Cassini image of Helene against the backdrop of Saturn's clouds (March 3, 2010)
|Discovered by||Laques and
|Discovery site||Pic du Midi Observatory|
|Discovery date||March 1, 1980|
|Semi-major axis||377,396 km|
|Orbital period||2.736915 d |
|Inclination||0.199° (to Saturn's equator)|
|Dimensions||43.4×38.2×26 km |
|Mean radius||17.6 ± 0.4 km |
|Albedo||1.67 ± 0.20 (geometric) |
Helene (pron.: // HEL-ə-nee;[a] Greek: Ἑλένη) is a moon of Saturn. It was discovered by Pierre Laques and Jean Lecacheux in 1980 from ground-based observations at Pic du Midi Observatory, and was designated S/1980 S 6. In 1988 it was officially named after Helen of Troy, who was the granddaughter of Cronus (Saturn) in Greek mythology. The moon is also designated Saturn XII (12), a number which it received in 1982, under the designation Dione B,[b] because it is co-orbital with Dione and located in its leading Lagrangian point (L4). It is one of four known trojan moons.
Helene was initially observed from Earth in 1980, and Voyager flybys of Saturn in the early 1980s allowed much closer views. The Cassini–Huygens mission, which went into orbit around Saturn in 2004, provided still better views, and allowed more in-depth analysis of the moon, including views of the surface under different lighting conditions. Some of the closest images of Helene to date are from the Cassini spacecraft's 1800 km flyby on March 3, 2010, and another very successful imaging sequence occurred in June 2011. There have been many other approaches over the course of the Cassini mission, and future flybys may yield additional data.
Selected observations 
Mostly raw greyscale images with near infrared or ultraviolet channels.
- // HEL-ə-nee is the regular pronunciation, as expected from the Greek etymology, but // hə-LEE-nee and // hə-LEEN are also heard. The Modern Greek pronunciation is e-LAY-nee.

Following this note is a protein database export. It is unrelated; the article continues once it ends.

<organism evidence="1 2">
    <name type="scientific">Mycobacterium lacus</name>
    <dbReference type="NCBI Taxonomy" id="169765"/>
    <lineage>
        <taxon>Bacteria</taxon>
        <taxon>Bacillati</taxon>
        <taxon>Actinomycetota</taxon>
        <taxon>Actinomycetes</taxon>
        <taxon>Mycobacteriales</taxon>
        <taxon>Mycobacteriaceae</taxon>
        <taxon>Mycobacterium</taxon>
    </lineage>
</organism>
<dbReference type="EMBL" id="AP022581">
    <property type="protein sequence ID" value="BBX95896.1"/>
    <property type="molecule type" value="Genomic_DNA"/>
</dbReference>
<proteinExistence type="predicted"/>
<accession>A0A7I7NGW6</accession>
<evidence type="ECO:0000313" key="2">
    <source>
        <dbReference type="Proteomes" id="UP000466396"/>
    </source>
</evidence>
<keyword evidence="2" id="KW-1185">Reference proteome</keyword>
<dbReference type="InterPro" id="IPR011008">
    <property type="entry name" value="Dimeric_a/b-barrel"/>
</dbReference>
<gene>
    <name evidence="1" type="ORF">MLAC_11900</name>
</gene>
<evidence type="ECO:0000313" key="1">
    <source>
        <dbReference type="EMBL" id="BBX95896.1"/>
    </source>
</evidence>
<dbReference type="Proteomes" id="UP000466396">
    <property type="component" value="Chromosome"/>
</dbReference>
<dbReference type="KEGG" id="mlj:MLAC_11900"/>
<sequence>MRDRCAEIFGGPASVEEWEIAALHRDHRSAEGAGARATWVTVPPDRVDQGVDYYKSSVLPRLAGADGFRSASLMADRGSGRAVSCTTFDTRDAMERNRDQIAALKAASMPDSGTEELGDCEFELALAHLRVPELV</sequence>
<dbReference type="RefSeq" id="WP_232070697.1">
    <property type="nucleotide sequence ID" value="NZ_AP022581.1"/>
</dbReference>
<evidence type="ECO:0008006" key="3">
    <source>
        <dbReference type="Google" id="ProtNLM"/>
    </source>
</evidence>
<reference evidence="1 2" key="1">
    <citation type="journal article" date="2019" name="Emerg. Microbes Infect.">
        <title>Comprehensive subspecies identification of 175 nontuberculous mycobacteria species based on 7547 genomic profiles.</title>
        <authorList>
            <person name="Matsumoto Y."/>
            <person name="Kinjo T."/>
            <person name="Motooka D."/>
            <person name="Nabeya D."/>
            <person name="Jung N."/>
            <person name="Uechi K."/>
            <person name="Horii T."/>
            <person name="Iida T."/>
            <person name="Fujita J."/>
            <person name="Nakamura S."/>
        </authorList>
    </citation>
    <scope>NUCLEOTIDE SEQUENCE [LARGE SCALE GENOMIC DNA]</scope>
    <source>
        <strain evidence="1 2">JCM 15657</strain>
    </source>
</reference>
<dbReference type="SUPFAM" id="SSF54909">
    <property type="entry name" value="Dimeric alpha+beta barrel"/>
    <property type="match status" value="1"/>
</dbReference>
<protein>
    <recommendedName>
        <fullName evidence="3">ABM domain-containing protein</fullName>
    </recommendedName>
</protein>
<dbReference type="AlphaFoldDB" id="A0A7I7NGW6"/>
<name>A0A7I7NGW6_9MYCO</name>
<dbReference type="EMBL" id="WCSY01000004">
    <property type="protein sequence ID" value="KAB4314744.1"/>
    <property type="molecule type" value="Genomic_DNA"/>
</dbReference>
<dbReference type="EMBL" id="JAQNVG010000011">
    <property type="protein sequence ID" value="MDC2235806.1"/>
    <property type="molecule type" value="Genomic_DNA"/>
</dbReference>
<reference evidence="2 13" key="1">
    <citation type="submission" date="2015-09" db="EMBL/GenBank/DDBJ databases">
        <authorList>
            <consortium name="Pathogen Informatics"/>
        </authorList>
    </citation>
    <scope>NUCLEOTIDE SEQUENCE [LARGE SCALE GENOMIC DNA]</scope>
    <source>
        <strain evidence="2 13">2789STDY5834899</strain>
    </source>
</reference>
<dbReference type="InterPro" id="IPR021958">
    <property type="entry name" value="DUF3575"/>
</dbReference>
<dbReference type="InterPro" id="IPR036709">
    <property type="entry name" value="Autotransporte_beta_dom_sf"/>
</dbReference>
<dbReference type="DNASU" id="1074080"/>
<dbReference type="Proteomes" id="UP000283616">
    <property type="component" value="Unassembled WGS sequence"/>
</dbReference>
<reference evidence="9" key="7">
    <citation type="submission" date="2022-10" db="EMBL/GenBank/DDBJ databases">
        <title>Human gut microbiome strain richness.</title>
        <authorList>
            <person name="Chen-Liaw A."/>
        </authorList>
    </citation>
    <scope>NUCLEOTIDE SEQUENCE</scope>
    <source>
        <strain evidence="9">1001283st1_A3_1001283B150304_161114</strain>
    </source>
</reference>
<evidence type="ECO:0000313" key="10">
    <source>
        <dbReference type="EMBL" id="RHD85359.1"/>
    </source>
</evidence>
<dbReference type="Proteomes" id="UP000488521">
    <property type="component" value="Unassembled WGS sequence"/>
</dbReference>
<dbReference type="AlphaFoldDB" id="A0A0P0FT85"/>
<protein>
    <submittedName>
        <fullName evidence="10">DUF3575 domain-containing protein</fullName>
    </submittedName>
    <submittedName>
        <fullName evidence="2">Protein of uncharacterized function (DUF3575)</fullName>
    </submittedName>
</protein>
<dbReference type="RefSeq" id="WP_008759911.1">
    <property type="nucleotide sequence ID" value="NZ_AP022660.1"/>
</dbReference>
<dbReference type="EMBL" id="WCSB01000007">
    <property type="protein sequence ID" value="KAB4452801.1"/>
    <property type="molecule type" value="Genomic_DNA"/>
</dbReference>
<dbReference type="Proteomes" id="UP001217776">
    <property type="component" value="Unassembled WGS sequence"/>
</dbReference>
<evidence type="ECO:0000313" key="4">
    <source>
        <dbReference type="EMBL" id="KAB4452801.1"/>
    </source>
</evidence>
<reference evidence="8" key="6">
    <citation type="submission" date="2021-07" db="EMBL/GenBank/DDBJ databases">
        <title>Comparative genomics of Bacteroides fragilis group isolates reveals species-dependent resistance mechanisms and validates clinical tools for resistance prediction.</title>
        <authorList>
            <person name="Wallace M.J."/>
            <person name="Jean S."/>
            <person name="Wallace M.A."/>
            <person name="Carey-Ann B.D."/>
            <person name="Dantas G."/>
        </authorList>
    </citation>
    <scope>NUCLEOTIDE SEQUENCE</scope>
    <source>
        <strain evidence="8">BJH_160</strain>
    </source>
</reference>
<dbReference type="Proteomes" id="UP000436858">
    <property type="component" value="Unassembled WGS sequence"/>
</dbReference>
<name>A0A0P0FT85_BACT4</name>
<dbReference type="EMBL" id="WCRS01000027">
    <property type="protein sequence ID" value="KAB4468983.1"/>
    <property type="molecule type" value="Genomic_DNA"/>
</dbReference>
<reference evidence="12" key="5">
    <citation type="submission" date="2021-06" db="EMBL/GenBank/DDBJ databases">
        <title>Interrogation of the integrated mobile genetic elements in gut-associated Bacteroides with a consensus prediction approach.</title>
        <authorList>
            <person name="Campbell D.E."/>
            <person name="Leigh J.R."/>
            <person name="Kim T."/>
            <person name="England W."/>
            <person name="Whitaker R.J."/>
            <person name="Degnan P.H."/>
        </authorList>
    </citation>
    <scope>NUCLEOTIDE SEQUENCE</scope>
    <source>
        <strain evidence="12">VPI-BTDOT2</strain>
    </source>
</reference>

- Transactions of the International Astronomical Union, Vol. XVIIIA, 1982 (mentioned in IAUC 3872: Satellites of Jupiter and Saturn, September 30, 1983)
- Marsden, Brian G. (July 31, 1980). "Satellites of Saturn" (discovery). IAU Circular 3496. Retrieved 2011-12-23.
- Marsden, Brian G. (September 30, 1983). "Satellites of Jupiter and Saturn". IAU Circular 3872. Retrieved 2011-12-23.
- Marsden, Brian G. (June 8, 1988). "Satellites of Saturn and Uranus" (naming the moon). IAU Circular 4609. Retrieved 2011-12-23.
- Thomas, P. C. (July 2010). "Sizes, shapes, and derived properties of the saturnian satellites after the Cassini nominal mission". Icarus 208 (1): 395–401. Bibcode:2010Icar..208..395T. doi:10.1016/j.icarus.2010.01.025.
- Verbiscer, A.; French, R.; Showalter, M.; Helfenstein, P. (9 February 2007). "Enceladus: Cosmic Graffiti Artist Caught in the Act". Science 315 (5813): 815. doi:10.1126/science.1134681. PMID 17289992. Retrieved 20 December 2011. (supporting online material, table S1)
|Wikimedia Commons has media related to: Helene|
- Helene Profile by NASA's Solar System Exploration
- The Planetary Society: Helene
- Helene has two faces – The Planetary Society : Helene Mini Atlas – Mar. 11, 2010
- Cassini catches Helene – The Planetary Society : Video & Views – Jun. 20, 2011